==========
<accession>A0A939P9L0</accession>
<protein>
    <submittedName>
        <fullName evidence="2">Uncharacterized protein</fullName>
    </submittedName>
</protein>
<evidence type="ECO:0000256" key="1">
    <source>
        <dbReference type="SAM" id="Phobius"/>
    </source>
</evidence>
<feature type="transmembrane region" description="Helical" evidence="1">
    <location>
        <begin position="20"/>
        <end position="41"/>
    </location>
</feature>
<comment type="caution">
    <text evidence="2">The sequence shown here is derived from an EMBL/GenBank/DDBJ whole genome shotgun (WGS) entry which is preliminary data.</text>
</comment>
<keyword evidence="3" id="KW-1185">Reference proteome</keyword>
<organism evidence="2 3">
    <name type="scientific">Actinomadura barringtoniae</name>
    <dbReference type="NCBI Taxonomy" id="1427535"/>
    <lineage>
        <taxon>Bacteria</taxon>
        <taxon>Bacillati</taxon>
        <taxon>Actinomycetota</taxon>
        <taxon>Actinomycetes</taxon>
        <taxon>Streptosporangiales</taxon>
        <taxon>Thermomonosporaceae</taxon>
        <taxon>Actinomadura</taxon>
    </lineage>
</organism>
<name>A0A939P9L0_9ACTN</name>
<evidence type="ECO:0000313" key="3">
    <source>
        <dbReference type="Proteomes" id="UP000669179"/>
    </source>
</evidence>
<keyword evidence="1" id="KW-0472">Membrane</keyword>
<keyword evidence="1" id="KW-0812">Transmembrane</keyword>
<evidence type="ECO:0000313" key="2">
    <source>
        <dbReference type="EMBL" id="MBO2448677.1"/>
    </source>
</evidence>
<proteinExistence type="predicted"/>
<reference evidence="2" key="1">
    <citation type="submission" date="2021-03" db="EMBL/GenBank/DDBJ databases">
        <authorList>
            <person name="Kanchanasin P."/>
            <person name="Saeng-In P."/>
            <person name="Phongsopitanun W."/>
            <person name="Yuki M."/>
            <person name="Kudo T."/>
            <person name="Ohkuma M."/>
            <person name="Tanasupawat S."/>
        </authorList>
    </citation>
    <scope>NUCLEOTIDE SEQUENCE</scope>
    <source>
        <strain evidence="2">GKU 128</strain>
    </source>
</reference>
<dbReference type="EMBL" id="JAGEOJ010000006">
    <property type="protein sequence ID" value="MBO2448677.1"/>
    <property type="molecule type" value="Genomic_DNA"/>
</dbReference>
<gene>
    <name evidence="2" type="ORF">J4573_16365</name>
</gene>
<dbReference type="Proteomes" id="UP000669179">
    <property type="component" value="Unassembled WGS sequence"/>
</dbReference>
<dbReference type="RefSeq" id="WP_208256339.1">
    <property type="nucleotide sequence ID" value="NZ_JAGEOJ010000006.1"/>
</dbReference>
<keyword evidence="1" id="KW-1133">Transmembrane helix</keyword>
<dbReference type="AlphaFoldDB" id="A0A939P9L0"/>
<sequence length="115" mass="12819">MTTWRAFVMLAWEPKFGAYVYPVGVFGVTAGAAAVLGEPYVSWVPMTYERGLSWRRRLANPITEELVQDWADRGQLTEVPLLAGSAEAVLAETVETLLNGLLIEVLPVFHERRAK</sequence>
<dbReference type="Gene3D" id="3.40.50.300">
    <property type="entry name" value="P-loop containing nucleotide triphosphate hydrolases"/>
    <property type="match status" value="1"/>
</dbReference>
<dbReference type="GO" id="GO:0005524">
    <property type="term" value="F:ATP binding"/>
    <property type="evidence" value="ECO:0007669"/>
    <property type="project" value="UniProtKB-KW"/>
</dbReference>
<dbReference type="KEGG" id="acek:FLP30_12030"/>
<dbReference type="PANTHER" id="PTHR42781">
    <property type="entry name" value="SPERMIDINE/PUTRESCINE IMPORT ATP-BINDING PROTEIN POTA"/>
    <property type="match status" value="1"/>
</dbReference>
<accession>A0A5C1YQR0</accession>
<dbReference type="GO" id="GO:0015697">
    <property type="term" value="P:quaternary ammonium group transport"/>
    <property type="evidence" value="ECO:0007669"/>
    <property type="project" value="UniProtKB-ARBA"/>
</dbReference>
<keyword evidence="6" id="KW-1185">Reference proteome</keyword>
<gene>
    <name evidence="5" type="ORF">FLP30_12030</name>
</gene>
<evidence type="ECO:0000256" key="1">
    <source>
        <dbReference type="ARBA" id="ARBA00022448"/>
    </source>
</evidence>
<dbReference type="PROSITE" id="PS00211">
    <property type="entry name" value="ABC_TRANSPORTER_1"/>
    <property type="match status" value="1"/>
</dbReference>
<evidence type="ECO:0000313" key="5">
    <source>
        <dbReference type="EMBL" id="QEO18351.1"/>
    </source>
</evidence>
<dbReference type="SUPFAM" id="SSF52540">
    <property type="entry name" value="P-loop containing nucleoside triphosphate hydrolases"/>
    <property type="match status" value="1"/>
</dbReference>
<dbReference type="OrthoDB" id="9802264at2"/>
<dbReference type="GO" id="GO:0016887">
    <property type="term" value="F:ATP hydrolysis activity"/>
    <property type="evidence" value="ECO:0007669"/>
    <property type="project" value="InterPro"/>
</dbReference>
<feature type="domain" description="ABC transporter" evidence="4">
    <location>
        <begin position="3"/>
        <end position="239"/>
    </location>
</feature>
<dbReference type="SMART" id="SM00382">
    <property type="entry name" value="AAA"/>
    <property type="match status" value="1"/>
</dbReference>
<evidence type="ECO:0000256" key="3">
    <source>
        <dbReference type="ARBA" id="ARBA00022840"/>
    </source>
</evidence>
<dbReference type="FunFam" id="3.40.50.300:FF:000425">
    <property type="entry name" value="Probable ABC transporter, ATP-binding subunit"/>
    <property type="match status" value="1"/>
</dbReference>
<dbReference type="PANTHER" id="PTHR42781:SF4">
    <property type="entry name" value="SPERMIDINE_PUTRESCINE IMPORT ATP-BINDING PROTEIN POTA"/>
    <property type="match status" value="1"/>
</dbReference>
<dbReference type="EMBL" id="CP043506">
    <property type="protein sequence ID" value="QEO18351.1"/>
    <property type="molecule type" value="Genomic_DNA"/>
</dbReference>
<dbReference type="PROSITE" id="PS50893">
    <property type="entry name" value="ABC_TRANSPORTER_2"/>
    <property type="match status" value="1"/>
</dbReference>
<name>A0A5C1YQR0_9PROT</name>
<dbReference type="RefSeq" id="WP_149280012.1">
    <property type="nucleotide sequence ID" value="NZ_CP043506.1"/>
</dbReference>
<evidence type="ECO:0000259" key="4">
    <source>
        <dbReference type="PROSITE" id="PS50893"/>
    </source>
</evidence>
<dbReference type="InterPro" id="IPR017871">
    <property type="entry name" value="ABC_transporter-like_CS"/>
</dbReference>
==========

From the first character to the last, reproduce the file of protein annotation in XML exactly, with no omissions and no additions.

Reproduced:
<accession>A0A939P9L0</accession>
<protein>
    <submittedName>
        <fullName evidence="2">Uncharacterized protein</fullName>
    </submittedName>
</protein>
<evidence type="ECO:0000256" key="1">
    <source>
        <dbReference type="SAM" id="Phobius"/>
    </source>
</evidence>
<feature type="transmembrane region" description="Helical" evidence="1">
    <location>
        <begin position="20"/>
        <end position="41"/>
    </location>
</feature>
<comment type="caution">
    <text evidence="2">The sequence shown here is derived from an EMBL/GenBank/DDBJ whole genome shotgun (WGS) entry which is preliminary data.</text>
</comment>
<keyword evidence="3" id="KW-1185">Reference proteome</keyword>
<organism evidence="2 3">
    <name type="scientific">Actinomadura barringtoniae</name>
    <dbReference type="NCBI Taxonomy" id="1427535"/>
    <lineage>
        <taxon>Bacteria</taxon>
        <taxon>Bacillati</taxon>
        <taxon>Actinomycetota</taxon>
        <taxon>Actinomycetes</taxon>
        <taxon>Streptosporangiales</taxon>
        <taxon>Thermomonosporaceae</taxon>
        <taxon>Actinomadura</taxon>
    </lineage>
</organism>
<name>A0A939P9L0_9ACTN</name>
<evidence type="ECO:0000313" key="3">
    <source>
        <dbReference type="Proteomes" id="UP000669179"/>
    </source>
</evidence>
<keyword evidence="1" id="KW-0472">Membrane</keyword>
<keyword evidence="1" id="KW-0812">Transmembrane</keyword>
<evidence type="ECO:0000313" key="2">
    <source>
        <dbReference type="EMBL" id="MBO2448677.1"/>
    </source>
</evidence>
<proteinExistence type="predicted"/>
<reference evidence="2" key="1">
    <citation type="submission" date="2021-03" db="EMBL/GenBank/DDBJ databases">
        <authorList>
            <person name="Kanchanasin P."/>
            <person name="Saeng-In P."/>
            <person name="Phongsopitanun W."/>
            <person name="Yuki M."/>
            <person name="Kudo T."/>
            <person name="Ohkuma M."/>
            <person name="Tanasupawat S."/>
        </authorList>
    </citation>
    <scope>NUCLEOTIDE SEQUENCE</scope>
    <source>
        <strain evidence="2">GKU 128</strain>
    </source>
</reference>
<dbReference type="EMBL" id="JAGEOJ010000006">
    <property type="protein sequence ID" value="MBO2448677.1"/>
    <property type="molecule type" value="Genomic_DNA"/>
</dbReference>
<gene>
    <name evidence="2" type="ORF">J4573_16365</name>
</gene>
<dbReference type="Proteomes" id="UP000669179">
    <property type="component" value="Unassembled WGS sequence"/>
</dbReference>
<dbReference type="RefSeq" id="WP_208256339.1">
    <property type="nucleotide sequence ID" value="NZ_JAGEOJ010000006.1"/>
</dbReference>
<keyword evidence="1" id="KW-1133">Transmembrane helix</keyword>
<dbReference type="AlphaFoldDB" id="A0A939P9L0"/>
<sequence length="115" mass="12819">MTTWRAFVMLAWEPKFGAYVYPVGVFGVTAGAAAVLGEPYVSWVPMTYERGLSWRRRLANPITEELVQDWADRGQLTEVPLLAGSAEAVLAETVETLLNGLLIEVLPVFHERRAK</sequence>
<dbReference type="Gene3D" id="3.40.50.300">
    <property type="entry name" value="P-loop containing nucleotide triphosphate hydrolases"/>
    <property type="match status" value="1"/>
</dbReference>
<dbReference type="GO" id="GO:0005524">
    <property type="term" value="F:ATP binding"/>
    <property type="evidence" value="ECO:0007669"/>
    <property type="project" value="UniProtKB-KW"/>
</dbReference>
<dbReference type="KEGG" id="acek:FLP30_12030"/>
<dbReference type="PANTHER" id="PTHR42781">
    <property type="entry name" value="SPERMIDINE/PUTRESCINE IMPORT ATP-BINDING PROTEIN POTA"/>
    <property type="match status" value="1"/>
</dbReference>
<accession>A0A5C1YQR0</accession>
<dbReference type="GO" id="GO:0015697">
    <property type="term" value="P:quaternary ammonium group transport"/>
    <property type="evidence" value="ECO:0007669"/>
    <property type="project" value="UniProtKB-ARBA"/>
</dbReference>
<keyword evidence="6" id="KW-1185">Reference proteome</keyword>
<gene>
    <name evidence="5" type="ORF">FLP30_12030</name>
</gene>
<evidence type="ECO:0000256" key="1">
    <source>
        <dbReference type="ARBA" id="ARBA00022448"/>
    </source>
</evidence>
<dbReference type="PROSITE" id="PS00211">
    <property type="entry name" value="ABC_TRANSPORTER_1"/>
    <property type="match status" value="1"/>
</dbReference>
<evidence type="ECO:0000313" key="5">
    <source>
        <dbReference type="EMBL" id="QEO18351.1"/>
    </source>
</evidence>
<dbReference type="SUPFAM" id="SSF52540">
    <property type="entry name" value="P-loop containing nucleoside triphosphate hydrolases"/>
    <property type="match status" value="1"/>
</dbReference>
<dbReference type="OrthoDB" id="9802264at2"/>
<dbReference type="GO" id="GO:0016887">
    <property type="term" value="F:ATP hydrolysis activity"/>
    <property type="evidence" value="ECO:0007669"/>
    <property type="project" value="InterPro"/>
</dbReference>
<feature type="domain" description="ABC transporter" evidence="4">
    <location>
        <begin position="3"/>
        <end position="239"/>
    </location>
</feature>
<dbReference type="SMART" id="SM00382">
    <property type="entry name" value="AAA"/>
    <property type="match status" value="1"/>
</dbReference>
<evidence type="ECO:0000256" key="3">
    <source>
        <dbReference type="ARBA" id="ARBA00022840"/>
    </source>
</evidence>
<dbReference type="FunFam" id="3.40.50.300:FF:000425">
    <property type="entry name" value="Probable ABC transporter, ATP-binding subunit"/>
    <property type="match status" value="1"/>
</dbReference>
<dbReference type="PANTHER" id="PTHR42781:SF4">
    <property type="entry name" value="SPERMIDINE_PUTRESCINE IMPORT ATP-BINDING PROTEIN POTA"/>
    <property type="match status" value="1"/>
</dbReference>
<dbReference type="EMBL" id="CP043506">
    <property type="protein sequence ID" value="QEO18351.1"/>
    <property type="molecule type" value="Genomic_DNA"/>
</dbReference>
<dbReference type="PROSITE" id="PS50893">
    <property type="entry name" value="ABC_TRANSPORTER_2"/>
    <property type="match status" value="1"/>
</dbReference>
<name>A0A5C1YQR0_9PROT</name>
<dbReference type="RefSeq" id="WP_149280012.1">
    <property type="nucleotide sequence ID" value="NZ_CP043506.1"/>
</dbReference>
<evidence type="ECO:0000259" key="4">
    <source>
        <dbReference type="PROSITE" id="PS50893"/>
    </source>
</evidence>
<dbReference type="InterPro" id="IPR017871">
    <property type="entry name" value="ABC_transporter-like_CS"/>
</dbReference>